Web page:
Development and Optimization of Novel Emulsion Liquid Membranes Stabilized by Non-Newtonian Conversion in Taylor-Couette Flow for Extraction of Selected Organic and Metallic Contaminants

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Park, Yonggyun
Kim, Jae-Hong
Forney, Larry J.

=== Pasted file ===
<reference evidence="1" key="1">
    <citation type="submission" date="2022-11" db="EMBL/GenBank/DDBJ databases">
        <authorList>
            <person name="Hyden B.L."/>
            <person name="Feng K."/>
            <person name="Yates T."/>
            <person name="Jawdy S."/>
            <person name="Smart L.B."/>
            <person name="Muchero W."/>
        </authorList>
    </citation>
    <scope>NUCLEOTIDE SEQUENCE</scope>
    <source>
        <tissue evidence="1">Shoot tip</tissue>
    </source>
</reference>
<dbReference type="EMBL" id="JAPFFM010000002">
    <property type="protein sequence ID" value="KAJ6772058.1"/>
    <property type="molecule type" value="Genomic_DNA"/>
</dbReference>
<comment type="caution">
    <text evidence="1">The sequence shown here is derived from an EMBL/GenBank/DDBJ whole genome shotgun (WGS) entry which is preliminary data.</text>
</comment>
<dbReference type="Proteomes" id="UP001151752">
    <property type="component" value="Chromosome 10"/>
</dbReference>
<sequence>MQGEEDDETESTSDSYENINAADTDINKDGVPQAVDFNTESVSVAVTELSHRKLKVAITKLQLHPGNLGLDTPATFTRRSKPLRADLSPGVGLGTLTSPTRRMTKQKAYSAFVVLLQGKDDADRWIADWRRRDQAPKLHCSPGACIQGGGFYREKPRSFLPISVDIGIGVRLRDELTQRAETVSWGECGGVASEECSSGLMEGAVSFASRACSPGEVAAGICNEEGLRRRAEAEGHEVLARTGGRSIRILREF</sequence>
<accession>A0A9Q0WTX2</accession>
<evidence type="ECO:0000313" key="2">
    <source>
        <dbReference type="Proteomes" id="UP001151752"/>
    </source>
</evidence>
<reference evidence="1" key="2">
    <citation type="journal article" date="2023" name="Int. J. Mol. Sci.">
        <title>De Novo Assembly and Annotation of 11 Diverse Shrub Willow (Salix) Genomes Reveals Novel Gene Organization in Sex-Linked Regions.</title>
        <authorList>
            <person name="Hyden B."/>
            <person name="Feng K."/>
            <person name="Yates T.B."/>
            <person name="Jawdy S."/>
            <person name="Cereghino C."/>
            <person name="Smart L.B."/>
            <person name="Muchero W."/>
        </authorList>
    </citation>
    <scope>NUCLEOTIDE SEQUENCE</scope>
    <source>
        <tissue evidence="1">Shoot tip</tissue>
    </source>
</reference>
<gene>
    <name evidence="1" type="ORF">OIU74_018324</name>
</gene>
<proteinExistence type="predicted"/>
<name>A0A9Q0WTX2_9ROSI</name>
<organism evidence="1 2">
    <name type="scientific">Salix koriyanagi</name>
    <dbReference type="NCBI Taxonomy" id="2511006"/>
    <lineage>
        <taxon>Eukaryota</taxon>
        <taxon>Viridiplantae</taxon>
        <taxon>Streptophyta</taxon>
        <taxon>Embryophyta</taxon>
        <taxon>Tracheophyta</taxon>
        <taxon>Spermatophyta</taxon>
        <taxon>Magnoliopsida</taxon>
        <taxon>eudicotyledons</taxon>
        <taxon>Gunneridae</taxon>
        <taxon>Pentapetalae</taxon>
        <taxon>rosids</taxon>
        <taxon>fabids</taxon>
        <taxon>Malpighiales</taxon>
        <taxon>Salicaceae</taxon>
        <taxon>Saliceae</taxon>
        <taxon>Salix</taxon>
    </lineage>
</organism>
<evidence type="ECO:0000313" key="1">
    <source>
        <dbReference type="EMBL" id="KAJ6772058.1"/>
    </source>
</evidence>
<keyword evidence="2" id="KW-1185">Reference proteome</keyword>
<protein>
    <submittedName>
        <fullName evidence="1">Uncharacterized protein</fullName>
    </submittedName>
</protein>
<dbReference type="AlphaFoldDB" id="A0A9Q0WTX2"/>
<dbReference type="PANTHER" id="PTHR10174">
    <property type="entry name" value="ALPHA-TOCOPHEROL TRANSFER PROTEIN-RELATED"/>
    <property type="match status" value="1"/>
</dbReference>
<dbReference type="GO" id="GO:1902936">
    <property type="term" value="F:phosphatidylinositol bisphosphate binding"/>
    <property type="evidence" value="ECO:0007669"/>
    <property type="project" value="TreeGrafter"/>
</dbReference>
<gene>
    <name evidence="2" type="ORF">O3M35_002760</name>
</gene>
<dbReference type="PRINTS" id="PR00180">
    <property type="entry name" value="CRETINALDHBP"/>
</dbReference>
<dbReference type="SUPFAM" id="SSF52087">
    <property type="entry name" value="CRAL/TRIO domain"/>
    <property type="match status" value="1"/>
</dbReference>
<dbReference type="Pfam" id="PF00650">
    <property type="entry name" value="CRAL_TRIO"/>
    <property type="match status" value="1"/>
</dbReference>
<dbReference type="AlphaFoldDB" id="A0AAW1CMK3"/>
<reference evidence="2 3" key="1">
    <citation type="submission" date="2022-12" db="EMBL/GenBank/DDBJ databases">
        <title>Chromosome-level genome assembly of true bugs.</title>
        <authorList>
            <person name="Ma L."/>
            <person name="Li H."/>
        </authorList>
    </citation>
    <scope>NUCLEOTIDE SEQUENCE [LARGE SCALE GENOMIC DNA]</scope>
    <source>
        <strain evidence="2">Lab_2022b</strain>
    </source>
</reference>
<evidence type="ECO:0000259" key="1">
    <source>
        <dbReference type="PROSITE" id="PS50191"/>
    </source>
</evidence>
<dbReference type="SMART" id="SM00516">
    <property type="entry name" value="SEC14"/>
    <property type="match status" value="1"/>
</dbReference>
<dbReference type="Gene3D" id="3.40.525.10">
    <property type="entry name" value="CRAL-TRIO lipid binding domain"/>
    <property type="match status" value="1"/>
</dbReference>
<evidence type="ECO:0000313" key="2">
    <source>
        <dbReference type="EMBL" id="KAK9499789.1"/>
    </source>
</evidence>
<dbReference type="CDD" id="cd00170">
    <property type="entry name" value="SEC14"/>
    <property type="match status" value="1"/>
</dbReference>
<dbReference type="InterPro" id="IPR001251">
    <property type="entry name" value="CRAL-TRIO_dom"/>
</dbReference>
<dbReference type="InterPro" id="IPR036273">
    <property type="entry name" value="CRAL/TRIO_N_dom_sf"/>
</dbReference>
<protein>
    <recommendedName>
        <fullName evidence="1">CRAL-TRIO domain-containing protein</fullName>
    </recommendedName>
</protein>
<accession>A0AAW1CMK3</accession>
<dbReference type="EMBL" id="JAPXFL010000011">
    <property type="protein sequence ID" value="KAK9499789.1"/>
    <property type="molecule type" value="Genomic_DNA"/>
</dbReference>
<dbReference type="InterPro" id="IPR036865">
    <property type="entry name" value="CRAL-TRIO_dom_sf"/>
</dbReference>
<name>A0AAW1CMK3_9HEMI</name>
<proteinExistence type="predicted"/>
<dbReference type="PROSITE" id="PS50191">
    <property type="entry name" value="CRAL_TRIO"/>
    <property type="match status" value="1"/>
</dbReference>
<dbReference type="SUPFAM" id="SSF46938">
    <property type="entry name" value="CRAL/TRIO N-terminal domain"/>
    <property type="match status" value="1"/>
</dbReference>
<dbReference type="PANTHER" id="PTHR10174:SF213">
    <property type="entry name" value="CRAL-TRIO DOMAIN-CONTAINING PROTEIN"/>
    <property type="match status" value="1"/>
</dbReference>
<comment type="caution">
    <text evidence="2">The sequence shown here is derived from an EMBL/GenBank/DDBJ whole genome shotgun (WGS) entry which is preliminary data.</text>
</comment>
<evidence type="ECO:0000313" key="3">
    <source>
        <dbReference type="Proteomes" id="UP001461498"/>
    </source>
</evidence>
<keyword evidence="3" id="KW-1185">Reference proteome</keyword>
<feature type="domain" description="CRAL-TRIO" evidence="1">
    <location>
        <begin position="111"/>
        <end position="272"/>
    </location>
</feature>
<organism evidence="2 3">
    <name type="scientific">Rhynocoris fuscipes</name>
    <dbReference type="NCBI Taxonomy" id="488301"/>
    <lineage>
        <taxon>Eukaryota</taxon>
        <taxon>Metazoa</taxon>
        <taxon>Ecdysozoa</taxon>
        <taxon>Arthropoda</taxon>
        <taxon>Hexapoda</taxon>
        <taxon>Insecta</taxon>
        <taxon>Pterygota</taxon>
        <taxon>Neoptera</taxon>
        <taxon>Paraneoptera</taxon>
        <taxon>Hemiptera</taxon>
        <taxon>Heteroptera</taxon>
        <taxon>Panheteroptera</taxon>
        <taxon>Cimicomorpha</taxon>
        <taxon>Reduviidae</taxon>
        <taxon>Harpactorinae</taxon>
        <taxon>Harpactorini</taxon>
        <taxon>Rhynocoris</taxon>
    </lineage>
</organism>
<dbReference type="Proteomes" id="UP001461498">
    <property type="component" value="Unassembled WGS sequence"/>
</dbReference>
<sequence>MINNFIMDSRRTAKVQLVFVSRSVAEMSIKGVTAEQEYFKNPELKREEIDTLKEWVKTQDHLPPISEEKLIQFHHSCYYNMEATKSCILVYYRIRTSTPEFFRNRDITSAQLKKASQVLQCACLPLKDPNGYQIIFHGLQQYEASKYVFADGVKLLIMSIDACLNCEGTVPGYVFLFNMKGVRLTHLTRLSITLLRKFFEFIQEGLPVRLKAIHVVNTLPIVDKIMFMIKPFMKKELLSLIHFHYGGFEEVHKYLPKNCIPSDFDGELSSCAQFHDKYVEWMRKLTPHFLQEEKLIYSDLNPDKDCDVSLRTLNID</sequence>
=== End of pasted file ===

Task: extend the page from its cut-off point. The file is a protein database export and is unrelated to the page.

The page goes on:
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Extraction processes employing emulsion liquid membranes (ELMs), water-in-oil emulsions dispersed in aqueous phase, have been shown to be highly efficient in removing a variety of organic and inorganic contaminants from industrial wastewaters. As a result, they have been considered as alternative technologies to other more common separation processes such as pressure-driven membrane processes. Unfortunately, a widespread use of the ELM process has been limited due to the instability of emulsion globules against fluid shear. Breakup of emulsions and subsequent release of the internal receptor phase to the external donor phase would nullify the extraction process. Numerous studies have been, therefore, made in the past to enhance the stability of ELMs. Examples include adding more surfactants into the membrane phase and increasing the membrane viscosity. However, increased stability has been unfortunately accompanied by loss in extraction efficiency and rate in most reported attempts. The primary objective of this research is to apply the ELMs in a unique contacting device, a Taylor-Couette column, which provides a relatively low and uniform fluid shear that helps maintaining the stability of emulsion without compromising the extraction efficiency of a target compound. The ELM used in this study is made of membrane phase converted into non-Newtonian fluid by polymer addition, which provides additional uncommon remedy for the problem. This innovative ELM process was optimized to treat various types of simulated industrial wastewaters containing selected phenolic compounds and heavy metals. Experiments performed in this study suggested that the newly developed ELM process achieved exceptionally high overall removal efficiencies for the removal of these target compounds in relatively short contact time. Mechanistic predictive models were further developed and verified with the experimental data. Combined with the experimental data and novel mathematical predictive models, this study is expected to have a high impact on immediate practices of emulsion liquid membrane technologies in relevant industries.
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